Of course our first stop was the Monkey Forest, where I made many new friends. Monkeys are fond of grooming each other, and I was lucky enough to have one pick through my hair to see if I had any lice--as far as I know he didn't find any.
Doin' Hard Time in Jimbaran Bay, Bali.
This was really rough. Two days, 3 nights, at Puri Jimbaran, a resort that comes as close as you can get to paradise. Here we shared drinks and dinner with Julie (pictured) from Belgium.
Our stay was marred only by the dead coral fish washed up on shore--the result of "red tide," a proliferation of toxic plankton. Scientists debate whether the increase in its occurrence is due to global warming, overfishing or pollution. Anyone who doubts the impact of global warming should experience the futility of trying to rescue a slowly dying 7 lb. puffer fish washed up on shore. I'll be looking at purchasing a hybrid car when we get back. Here's an article on the phenomenon. And another one here.
Monday, February 05, 2007
Happy Birthday Nuglet!
Everyone wish Heather a Happy Birthday! Here she is with the gong I bought her in Hoi An. (Yes . . . she wanted a gong.)
We arrived at the Ho Chi Minh (Saigon) airport this morning all ready to fly to Singapore and on to Bali. But the Singapore Airlines agent refused to ticket us through to Indonesia because both our passports are too full--meaning there are no blank pages available for an Indonesia visa. (There actually are blank pages, but apparently not the right kind of blank pages.) So . . . we're celebrating Heather's birthday with an overnight here in Singapore. We're going to try to get extra pages for our passports from the USA Embassy here tomorrow and continue in our journey to Bali. If we can't get extra pages, then . . . we'll see.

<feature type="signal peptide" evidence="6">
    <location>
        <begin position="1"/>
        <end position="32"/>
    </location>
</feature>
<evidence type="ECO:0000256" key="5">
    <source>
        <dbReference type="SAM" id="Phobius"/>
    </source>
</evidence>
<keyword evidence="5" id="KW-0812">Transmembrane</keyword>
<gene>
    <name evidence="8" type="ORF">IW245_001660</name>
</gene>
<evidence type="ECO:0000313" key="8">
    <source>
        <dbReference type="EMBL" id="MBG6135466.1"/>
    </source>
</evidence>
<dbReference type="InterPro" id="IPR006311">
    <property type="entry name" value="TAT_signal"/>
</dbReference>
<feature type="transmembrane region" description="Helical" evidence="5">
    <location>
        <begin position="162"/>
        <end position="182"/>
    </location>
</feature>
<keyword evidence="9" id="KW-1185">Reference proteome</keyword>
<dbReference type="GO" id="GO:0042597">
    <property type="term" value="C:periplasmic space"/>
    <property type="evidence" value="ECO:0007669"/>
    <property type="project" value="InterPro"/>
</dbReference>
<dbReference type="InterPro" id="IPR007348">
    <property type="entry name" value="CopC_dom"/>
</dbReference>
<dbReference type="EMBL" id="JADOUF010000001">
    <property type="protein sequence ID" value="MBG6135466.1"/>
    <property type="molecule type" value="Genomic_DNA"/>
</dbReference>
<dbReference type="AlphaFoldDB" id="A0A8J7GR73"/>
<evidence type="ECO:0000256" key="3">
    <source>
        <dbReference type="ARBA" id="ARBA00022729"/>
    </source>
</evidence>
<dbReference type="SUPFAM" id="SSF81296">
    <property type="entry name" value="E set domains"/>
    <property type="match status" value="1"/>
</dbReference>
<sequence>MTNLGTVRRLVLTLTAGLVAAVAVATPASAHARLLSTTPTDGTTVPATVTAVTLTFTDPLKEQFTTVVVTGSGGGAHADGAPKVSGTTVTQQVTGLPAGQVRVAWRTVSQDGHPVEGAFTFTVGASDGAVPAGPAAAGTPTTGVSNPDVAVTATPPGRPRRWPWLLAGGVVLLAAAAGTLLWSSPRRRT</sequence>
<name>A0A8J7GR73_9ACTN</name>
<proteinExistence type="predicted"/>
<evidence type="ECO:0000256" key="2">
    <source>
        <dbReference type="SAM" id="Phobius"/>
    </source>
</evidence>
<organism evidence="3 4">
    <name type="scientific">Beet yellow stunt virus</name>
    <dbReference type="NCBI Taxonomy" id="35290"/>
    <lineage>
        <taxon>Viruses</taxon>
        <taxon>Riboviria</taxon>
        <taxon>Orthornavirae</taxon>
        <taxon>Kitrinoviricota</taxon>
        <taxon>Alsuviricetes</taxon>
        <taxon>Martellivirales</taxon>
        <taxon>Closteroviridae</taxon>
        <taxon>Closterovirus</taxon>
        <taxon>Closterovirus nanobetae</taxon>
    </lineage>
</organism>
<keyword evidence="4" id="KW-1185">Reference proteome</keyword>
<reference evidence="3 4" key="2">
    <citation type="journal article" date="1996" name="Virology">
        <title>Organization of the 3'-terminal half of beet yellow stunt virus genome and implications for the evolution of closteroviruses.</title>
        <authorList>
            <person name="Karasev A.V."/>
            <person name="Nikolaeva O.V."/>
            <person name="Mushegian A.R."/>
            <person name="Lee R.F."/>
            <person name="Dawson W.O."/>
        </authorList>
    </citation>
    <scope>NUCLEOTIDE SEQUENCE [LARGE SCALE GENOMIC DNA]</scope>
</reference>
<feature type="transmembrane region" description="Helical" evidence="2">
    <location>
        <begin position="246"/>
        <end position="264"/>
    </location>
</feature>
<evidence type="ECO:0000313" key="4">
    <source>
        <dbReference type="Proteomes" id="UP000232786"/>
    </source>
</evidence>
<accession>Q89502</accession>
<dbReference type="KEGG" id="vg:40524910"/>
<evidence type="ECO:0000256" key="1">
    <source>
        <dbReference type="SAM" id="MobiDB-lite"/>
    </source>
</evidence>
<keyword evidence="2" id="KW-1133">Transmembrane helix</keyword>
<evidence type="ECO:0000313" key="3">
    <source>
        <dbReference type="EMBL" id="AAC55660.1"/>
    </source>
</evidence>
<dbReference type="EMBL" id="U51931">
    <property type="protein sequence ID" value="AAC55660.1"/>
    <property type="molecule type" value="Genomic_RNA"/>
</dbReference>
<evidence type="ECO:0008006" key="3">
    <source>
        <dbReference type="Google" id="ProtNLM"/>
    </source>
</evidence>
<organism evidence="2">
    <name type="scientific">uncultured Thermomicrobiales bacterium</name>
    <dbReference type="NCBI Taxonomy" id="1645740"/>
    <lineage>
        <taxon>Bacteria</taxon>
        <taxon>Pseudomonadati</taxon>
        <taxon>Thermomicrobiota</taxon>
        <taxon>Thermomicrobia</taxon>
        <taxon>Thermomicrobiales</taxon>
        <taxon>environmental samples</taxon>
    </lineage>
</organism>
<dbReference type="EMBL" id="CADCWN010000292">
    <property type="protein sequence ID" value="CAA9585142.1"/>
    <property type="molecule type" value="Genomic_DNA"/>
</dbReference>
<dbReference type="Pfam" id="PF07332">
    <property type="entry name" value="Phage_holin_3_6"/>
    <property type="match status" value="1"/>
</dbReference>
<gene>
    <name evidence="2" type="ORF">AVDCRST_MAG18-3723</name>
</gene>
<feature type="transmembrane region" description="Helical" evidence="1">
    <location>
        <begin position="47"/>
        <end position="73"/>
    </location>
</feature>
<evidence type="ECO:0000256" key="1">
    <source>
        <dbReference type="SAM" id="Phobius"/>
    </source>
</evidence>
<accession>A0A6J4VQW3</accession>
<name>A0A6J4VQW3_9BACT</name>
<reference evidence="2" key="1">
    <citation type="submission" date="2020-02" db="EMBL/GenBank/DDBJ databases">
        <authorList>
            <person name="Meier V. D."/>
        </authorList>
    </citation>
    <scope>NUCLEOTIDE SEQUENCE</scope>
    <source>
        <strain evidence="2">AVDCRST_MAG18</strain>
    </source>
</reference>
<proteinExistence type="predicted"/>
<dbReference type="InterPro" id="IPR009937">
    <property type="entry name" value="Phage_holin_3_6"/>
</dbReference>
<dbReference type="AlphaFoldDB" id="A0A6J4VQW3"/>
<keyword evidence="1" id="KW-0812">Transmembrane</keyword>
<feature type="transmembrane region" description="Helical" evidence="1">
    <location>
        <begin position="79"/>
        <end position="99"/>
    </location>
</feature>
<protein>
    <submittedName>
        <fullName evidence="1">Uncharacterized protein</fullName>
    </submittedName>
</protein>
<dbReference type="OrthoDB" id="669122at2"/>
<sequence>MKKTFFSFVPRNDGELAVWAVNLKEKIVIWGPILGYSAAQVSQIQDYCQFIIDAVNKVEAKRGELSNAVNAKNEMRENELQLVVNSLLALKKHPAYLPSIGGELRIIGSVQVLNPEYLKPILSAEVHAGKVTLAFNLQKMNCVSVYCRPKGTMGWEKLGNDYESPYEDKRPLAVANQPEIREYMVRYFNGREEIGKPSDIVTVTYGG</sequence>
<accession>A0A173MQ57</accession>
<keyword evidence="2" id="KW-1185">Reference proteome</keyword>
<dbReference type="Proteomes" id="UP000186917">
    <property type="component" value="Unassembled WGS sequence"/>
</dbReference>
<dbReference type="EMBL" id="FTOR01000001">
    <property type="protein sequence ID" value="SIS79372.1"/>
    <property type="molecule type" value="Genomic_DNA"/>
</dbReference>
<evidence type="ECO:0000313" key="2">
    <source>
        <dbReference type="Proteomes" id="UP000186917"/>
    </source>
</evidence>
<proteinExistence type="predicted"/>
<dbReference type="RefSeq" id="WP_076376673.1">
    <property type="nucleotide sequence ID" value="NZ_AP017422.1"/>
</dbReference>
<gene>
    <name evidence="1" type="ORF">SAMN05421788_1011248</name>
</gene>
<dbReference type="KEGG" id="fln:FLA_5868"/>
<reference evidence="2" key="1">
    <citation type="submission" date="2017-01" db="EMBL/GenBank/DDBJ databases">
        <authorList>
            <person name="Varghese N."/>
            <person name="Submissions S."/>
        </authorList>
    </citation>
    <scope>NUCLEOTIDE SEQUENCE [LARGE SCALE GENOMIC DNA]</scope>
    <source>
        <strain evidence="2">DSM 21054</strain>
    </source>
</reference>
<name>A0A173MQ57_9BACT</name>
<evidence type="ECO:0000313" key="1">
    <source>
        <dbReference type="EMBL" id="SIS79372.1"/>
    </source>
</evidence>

Given the geography we've covered this trip without a single major mishap, there's no way we can gripe too much about this technicality.
Saturday, February 03, 2007
Hoi An, Vietnam.
We spent a few days in Hue and took a scenic bus ride down the eastern coast of Vietnam to the port city of Hoi An. One of the few places untouched by the Vietnam war, it retains much of its historic charm. Almost as soon as we arrived, we met Corinne and Greg, a charming and intelligent couple from Vancouver, B.C. We broke from our attempts to stick to a vegetarian diet and shared the first of many excellent meals together with them at the Mango Rooms, a local restaurant of some repute.
Duc, the chef, is Vietnamese, but has traveled extensively and his cooking is an inspired fusion of international flavors ranging from New Orleans to Austria. After appetizers which included vegetable spring rolls and eggplant tempura, Heather had seared blue fin tuna over green and yellow tomatoes. I ordered a bowl of thick noodles in the local style with tofu and Cajun spices. Dessert included delicate won tons filled with a little chocolate sauce and fruit and banana with caramelized rum and brown sugar.
We allowed ourselves a few days here, exploring the preserved historic homes, temples and public halls. I persuaded Heather to take a Vietnamese cooking class with me, which included a short cruise up the river, where I caught this fisherman casting his net.
We're wrapping things up here, getting ready for an early flight tomorrow morning to Singapore and on to Bali!